I am pretty excited about this show, as it will really expose the people who make the bike builds happen. I have always liked Rick a lot. He is an incredible fabricator, and seems like an all around good guy. Vinnie is coming back to work with Paulie, with fears about the abuse he took when he worked with OCC in the past. Both of these guys are amazing bike builders, and I think they kept this company going. If it weren’t for them, I am sure quite a few bikes would never have been completed.

It will be cool to see how things progress as the series goes on. I imagine there will be some pretty cool bikes that come out of this, and hope that it doesn’t end up being the predictable ‘father and son make up and re-unite” scenario at the end. That would be a huge let down.

What do you think of the show? Who’s side will you be on – Junior or Senior? Love it or hate it?

Rose and I hopped on the FJR and headed up to MAX BMW in Troy yesterday. I emailed Ben last week asking him if I could demo some BMWs and write about them on the blog. He emailed back telling me to come on up and try them out. I’ve never been on a BMW, so this was pretty exciting to me. Before last night, I had no idea what all the hype was about the BMW motorcycle. What I did know is that BMW riders seemed very serious about their motorcycles and riding them. I have a much better understanding of them now. Here is how my trip to Max played out.

We arrived at the dealership around 4:30 and there were a good 20 plus bikes in the parking lot and another 10 or 12 parked out front that were demo bikes. As we got off the bike and were taking our jackets off, a car pulled up with a Papa John’s sign on the roof. We walked in the front door and start looking at the bikes. It was really busy in there, so we make our way over to an employee and asked for Steve or Craig. Ben told me in his email to look for Craig or Steve. I was directed to Craig and introduced myself and Rose. Craig was not only more than happy to help us, he immediately made us feel like part of the family. I started by telling him about my emails with Ben, and he asked which bike I would like to ride. I told him I would be happy to ride any that he would let me ride and then mentioned that we came on the FJR. Craig pointed out the K1300GT and began telling us about the bike.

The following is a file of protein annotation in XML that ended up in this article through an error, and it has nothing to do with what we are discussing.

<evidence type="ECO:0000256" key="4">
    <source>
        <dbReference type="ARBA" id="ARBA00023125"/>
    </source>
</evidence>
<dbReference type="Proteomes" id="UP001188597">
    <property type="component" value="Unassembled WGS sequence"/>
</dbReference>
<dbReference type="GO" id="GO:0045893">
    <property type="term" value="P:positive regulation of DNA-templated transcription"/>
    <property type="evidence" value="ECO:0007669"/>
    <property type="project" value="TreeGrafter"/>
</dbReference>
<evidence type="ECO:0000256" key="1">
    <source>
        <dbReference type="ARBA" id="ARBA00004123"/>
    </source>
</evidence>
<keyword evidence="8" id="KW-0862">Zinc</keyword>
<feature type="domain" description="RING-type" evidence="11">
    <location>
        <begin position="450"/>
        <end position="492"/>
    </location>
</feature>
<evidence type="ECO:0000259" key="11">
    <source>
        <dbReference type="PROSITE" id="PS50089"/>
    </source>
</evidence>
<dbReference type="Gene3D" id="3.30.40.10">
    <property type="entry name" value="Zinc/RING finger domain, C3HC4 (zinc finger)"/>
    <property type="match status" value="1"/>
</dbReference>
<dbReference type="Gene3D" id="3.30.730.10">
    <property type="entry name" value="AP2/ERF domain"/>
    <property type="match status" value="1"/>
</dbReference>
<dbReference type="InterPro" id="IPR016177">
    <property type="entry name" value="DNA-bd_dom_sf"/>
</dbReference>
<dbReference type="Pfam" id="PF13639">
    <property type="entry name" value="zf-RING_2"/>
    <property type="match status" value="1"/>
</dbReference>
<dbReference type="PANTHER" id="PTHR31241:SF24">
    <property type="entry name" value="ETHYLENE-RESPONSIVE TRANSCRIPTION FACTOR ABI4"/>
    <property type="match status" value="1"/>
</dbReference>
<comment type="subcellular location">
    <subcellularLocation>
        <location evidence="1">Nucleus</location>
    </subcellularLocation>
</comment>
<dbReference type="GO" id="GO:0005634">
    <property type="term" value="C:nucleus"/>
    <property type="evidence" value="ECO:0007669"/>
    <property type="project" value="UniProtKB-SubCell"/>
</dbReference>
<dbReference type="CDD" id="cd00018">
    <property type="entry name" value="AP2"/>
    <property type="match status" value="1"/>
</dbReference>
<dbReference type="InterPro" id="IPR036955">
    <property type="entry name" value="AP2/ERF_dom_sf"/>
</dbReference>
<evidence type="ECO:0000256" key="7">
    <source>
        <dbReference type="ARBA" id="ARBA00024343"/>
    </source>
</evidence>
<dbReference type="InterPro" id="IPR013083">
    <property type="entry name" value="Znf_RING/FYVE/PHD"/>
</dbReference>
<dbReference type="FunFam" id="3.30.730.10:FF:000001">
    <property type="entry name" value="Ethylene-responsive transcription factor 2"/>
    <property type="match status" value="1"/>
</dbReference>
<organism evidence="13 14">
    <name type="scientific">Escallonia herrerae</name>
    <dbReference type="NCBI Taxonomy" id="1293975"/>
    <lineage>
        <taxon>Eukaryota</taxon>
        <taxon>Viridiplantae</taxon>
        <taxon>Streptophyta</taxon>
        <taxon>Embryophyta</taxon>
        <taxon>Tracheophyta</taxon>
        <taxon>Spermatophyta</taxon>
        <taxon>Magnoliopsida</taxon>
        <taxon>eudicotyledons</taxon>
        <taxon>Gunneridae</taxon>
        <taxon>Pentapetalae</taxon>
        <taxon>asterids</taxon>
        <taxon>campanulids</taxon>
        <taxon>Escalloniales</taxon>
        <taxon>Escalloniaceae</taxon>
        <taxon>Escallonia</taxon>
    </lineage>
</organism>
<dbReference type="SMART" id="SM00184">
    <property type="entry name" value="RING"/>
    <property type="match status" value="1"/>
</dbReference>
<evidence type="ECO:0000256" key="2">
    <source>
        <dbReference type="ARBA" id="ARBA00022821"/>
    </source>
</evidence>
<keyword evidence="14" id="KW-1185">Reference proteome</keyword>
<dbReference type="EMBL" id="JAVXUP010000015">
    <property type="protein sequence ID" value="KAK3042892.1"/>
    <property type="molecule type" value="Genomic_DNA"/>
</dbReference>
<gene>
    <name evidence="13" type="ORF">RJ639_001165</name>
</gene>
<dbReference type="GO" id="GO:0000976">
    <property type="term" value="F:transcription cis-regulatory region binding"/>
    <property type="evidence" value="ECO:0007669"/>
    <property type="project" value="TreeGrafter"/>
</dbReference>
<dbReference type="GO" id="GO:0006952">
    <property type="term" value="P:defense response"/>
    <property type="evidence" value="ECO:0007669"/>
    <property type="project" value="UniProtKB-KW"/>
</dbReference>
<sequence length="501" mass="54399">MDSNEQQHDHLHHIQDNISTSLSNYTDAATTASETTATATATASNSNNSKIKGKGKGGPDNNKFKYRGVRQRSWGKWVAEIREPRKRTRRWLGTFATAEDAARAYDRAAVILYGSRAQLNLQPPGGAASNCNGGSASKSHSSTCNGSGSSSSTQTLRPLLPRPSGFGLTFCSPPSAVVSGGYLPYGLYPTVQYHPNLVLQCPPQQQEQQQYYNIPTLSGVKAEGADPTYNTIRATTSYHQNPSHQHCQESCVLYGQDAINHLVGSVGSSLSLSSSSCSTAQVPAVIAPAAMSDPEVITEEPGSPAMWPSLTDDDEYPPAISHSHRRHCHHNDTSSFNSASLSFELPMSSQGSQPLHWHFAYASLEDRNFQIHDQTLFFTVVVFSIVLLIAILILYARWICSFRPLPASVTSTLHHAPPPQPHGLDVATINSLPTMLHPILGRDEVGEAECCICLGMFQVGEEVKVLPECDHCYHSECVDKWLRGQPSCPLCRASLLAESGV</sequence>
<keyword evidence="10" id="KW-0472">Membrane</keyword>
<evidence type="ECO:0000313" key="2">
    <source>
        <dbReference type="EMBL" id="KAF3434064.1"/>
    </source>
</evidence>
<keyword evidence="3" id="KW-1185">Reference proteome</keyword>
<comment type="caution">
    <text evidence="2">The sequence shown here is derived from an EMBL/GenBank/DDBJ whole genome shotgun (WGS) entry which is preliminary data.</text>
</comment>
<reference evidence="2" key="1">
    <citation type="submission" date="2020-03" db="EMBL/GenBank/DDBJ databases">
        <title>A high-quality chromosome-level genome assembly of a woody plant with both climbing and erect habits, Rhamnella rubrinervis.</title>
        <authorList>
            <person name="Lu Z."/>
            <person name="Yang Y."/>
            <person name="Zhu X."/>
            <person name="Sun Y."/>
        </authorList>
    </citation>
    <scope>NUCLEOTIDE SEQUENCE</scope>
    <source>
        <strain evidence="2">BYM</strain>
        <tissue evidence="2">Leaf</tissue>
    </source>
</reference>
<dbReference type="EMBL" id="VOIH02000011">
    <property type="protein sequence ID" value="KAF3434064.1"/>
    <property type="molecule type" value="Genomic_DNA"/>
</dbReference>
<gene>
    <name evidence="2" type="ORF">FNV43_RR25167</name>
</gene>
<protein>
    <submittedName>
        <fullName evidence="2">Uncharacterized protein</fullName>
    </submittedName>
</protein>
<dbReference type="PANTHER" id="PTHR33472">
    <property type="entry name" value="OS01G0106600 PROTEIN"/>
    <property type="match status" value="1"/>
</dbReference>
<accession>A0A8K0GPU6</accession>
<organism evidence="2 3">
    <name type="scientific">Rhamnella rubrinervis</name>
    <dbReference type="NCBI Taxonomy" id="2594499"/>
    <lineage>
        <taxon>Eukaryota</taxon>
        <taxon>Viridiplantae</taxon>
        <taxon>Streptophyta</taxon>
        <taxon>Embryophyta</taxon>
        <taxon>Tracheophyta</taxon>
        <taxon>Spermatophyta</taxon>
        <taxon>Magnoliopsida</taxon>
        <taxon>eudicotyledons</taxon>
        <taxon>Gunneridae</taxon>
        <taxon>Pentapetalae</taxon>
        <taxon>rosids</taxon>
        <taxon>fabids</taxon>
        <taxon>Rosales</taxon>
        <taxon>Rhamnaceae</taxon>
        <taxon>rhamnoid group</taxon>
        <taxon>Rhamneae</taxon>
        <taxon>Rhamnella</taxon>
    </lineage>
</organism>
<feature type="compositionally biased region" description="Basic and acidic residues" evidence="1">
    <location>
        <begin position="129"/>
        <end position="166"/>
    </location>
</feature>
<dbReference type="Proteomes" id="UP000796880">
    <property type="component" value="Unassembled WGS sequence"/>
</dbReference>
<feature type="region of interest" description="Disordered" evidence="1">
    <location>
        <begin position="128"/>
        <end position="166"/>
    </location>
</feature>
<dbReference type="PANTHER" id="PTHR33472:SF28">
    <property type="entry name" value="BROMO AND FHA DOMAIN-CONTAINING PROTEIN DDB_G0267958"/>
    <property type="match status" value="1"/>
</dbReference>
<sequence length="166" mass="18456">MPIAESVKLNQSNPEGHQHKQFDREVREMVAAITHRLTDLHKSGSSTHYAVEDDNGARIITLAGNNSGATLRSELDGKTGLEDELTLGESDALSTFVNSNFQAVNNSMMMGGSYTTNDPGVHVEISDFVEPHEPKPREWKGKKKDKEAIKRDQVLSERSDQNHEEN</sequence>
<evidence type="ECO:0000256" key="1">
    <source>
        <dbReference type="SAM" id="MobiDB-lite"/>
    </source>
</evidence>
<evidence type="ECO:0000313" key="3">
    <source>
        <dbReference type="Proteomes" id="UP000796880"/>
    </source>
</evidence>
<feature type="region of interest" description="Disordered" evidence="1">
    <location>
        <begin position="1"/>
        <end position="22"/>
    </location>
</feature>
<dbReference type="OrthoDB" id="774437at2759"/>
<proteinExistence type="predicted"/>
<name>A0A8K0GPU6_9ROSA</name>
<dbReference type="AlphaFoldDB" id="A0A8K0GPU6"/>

The best part is that this bike has many features that are similar to those that the FJR has. The motor is the same size, and also an inline 4 on this model. It has a power windshield like the FJR and heated grips. There were a few things that the FJR didn’t have though. Like a heated rider and passenger seat, Traction control (ASC), Electronic Suspension Adjustment and cruise control. The horsepower was also a little better, 160hp compared to the Yamaha’s 140hp.

After showing us the bike, Craig welcomed us to have some pizza and a soda while he copied my license and grabbed the release form. In the meantime, we started talking to some guys that sat down at his desk to eat. The guys we met were awesome! They were in town for the Rally that MAX BMW is holding this weekend up in Pownal, VT. They came in all the way from Green Bay, Wisconsin, via Boston and Niagara Falls. These guys aren’t afraid to get out and ride!

Craig came back with the key and told me to take it for a ride, explaining the demo route that they use. He told me to ride it as many times as I liked to get a feel for the bike. Rose and I hopped on and off we went. I did the first lap at a slower speed to get used to the bike and to get familiar with the road.

When we got back to the main road and had to go left to the dealership or right to do it again, I was about to ask Rose if she wanted to go again. Before I could get the sentence out, she said “Let’s go again”. She was like a kid at an amusement park. And who was I to disappoint her? We hit the route again, this time much faster and more aggressively.

This bike loves to be laid over. I went into a corner and did my usual lean, and I could feel a huge difference over the Yamaha. The bike went over so easily. It has a great amount of power and it was just plain old fun to ride. After the second loop, we took the bike back, as it was after 5 and MAX closes at 6.

We got back to the dealership and I took a few pics of the bike to show the similarities. In many ways, these bikes are very similar. Craig met us outside and asked how we liked it. We chatted with him for a bit and he welcomed me to try out another bike. Noting the time, I didn’t want to keep them there after closing, so I declined, stating I would love to come back and try more bikes out in the future. Craig happily obliged and welcomed me to come back.

We went inside to look at some of the other bikes and met the guys from Green Bay again. You can’t find much nicer people than these guys. We started chatting with them and next thing you know. it’s 7pm. We’re still in the dealership, and they are still selling and servicing bikes. That really impressed me. The guys from Green Bay were here getting oil changes and one was getting a new tire. They had come down from the site in Pownal where MAX is holding their BMW RA National Rally. They have maps at the dealership if you want to go.

I can’t say enough about how well I was treated at MAX BMW. And it wasn’t just me. Everyone that walked in the door while we were there was treated the exact same way. The guys and gals at MAX are a class act. I highly recommend stopping by and checking out these bikes. Just bring your checkbook, because if you ride one of these bikes, you’re going to want to take one home!

Here are some specs from BMW’s web site. See ya soon!

K 1300 GT: Pricing, Options and Accessories

Base MSRP: $19,150

Premium Package: $22,595

* Xenon Light

* ESA II

* Heated Seats

* Heated Grips

* Tire Pressure Monitor (TPM)

* Cruise Control

* On Board Computer

* ASC (Traction Control)

Options

* Xenon Light: $500

* ESA II: $900

* Heated Seat: $350

* Heated Grips: $300

* Tire Pressure Monitor (TPM): $250